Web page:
Ascents™ Energize No. 17: Research Abstracts for Component Oils

Effects of bergamot (Citrus bergamia (Risso) Wright & Arn.) essential oil aromatherapy on mood states, parasympathetic nervous system activity, and salivary cortisol levels in 41 healthy females.


Forsch Komplementmed. 2015;22(1):43-9. doi: 10.1159/000380989. Epub 2015 Feb 19.

Watanabe E(1), Kuchta K, Kimura M, Rauwald HW, Kamei T, Imanishi J.

Author information:
(1)Department of Immunology, Kyoto Prefectural University of Medicine, Kyoto,
Japan.

BACKGROUND: Bergamot essential oil (BEO) is commonly used against psychological stress and anxiety in aromatherapy. The primary aim of the present study was to obtain first clinical evidence for these psychological and physiological effects. A secondary aim was to achieve some fundamental understanding of the relevant pharmacological processes.

METHODS: Endocrinological, physiological, and psychological effects of BEO vapor inhalation on 41 healthy females were tested using a random crossover study design. Volunteers were exposed to 3 experimental setups (rest (R), rest + water vapor (RW), rest + water vapor + bergamot essential oil (RWB)) for 15 min each. Immediately after each setup, saliva samples were collected and the volunteers rested for 10 min. Subsequently, they completed the Profile of Mood States, State-Trait Anxiety Inventory, and Fatigue Self Check List. High-frequency (HF) heart rate values, an indicator for parasympathetic nervous system activity, were calculated from heart rate variability values measured both during the 15 min of the experiment and during the subsequent 10 min of rest. Salivary cortisol (CS) levels in the saliva samples were analyzed using ELISA.

RESULTS: CS of all 3 conditions R, RW, and RWB were found to be significantly distinct (p = 0.003). In the subsequent multiple comparison test, the CS value of RWB was significantly lower when compared to the R setup. When comparing the HF values of the RWB setup during the 10 min of rest after the experiment to those of RW, this parameter was significantly increased (p = 0.026) in the RWB setup for which scores for negative emotions and fatigue were also improved.

CONCLUSION: These results demonstrate that BEO inhaled together with water vapor exerts psychological and physiological effects in a relatively short time.

© 2015 S. Karger GmbH, Freiburg.



Citrus bergamia essential oil: from basic research to clinical application.


Front Pharmacol. 2015 Mar 2;6:36. doi: 10.3389/fphar.2015.00036. eCollection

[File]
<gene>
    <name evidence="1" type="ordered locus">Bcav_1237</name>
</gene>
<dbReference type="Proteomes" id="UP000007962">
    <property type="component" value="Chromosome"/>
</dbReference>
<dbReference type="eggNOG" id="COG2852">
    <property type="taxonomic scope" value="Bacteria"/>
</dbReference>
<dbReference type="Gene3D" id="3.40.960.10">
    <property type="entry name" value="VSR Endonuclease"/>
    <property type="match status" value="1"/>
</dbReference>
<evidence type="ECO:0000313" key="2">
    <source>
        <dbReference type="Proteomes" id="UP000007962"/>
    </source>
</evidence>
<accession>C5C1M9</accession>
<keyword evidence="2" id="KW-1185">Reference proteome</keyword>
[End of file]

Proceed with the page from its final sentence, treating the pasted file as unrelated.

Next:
2015.


Navarra M(1), Mannucci C(2), Delbò M(3), Calapai G(2).

Author information:
(1)Department of Drug Sciences and Products for Health, University of Messina, Messina, Italy. (2)Department of Clinical and Experimental Medicine, University of Messina, Messina, Italy. (3)Italian Medicines Agency Rome, Italy.

Citrus bergamia Risso et Poiteau, also known as "Bergamot," is a plant belonging to the Rutaceae family, defined as a hybrid of bitter orange and lemon. It is an endemic plant of the Calabria region (Italy). Bergamot fruit is primarily used for the extraction of its essential oil (bergamot essential oil: BEO), employed in perfume, cosmetics, food, and confections. The aim of this review was to collect recent data from the literature on C. bergamia essential oil and, through a critical analysis, focus on safety and the beneficial effects on human health. Clinical studies on the therapeutic applications of BEO exclusively focus on the field of aromatherapy, suggesting that its use can be useful for reducing anxiety and stress.

PMCID: PMC4345801
PMID: 25784877  [PubMed]

Full PDF: http://www.ncbi.nlm.nih.gov/pmc/articles/PMC4345801/pdf/fphar-06-00036.pdf



Neuropharmacology of the essential oil of bergamot.


Fitoterapia. 2010 Sep;81(6):453-61. doi: 10.1016/j.fitote.2010.01.013. Epub 2010
Jan 20.


Bagetta G(1), Morrone LA, Rombolà L, Amantea D, Russo R, Berliocchi L, Sakurada S, Sakurada T, Rotiroti D, Corasaniti MT.

Author information:
(1)Department of Pharmacobiology and University Centre for Adaptive Disorders and Headache, Section of Neuropharmacology of Normal and Pathological Neuronal Plasticity, University of Calabria, Arcavacata di Rende, CS, Italy. g_bagetta@virgilio.it

Bergamot (Citrus bergamia, Risso) is a fruit most knowledgeable for its essential oil (BEO) used in aromatherapy to minimize symptoms of stress-induced anxiety and mild mood disorders and cancer pain though the rational basis for such applications awaits to be discovered. The behavioural and EEG spectrum power effects of BEO correlate well with its exocytotic and carrier-mediated release of discrete amino acids endowed with neurotransmitter function in the mammalian hippocampus supporting the deduction that BEO is able to interfere with normal and pathological synaptic plasticity. The observed neuroprotection in the course of experimental brain ischemia and pain does support this view. In conclusion, the data yielded so far contribute to our understanding of the mode of action of this phytocomplex on nerve tissue under normal and pathological experimental conditions and provide a rational basis for the practical use of BEO in complementary medicine. The opening of a wide venue for future research and translation into clinical settings is also envisaged.

Copyright (c) 2010 Elsevier B.V. All rights reserved.

PMID: 20093169  [PubMed - indexed for MEDLINE]

  

Menthol enhances phasic and tonic GABAA receptor-mediated currents in midbrain periaqueductal grey neurons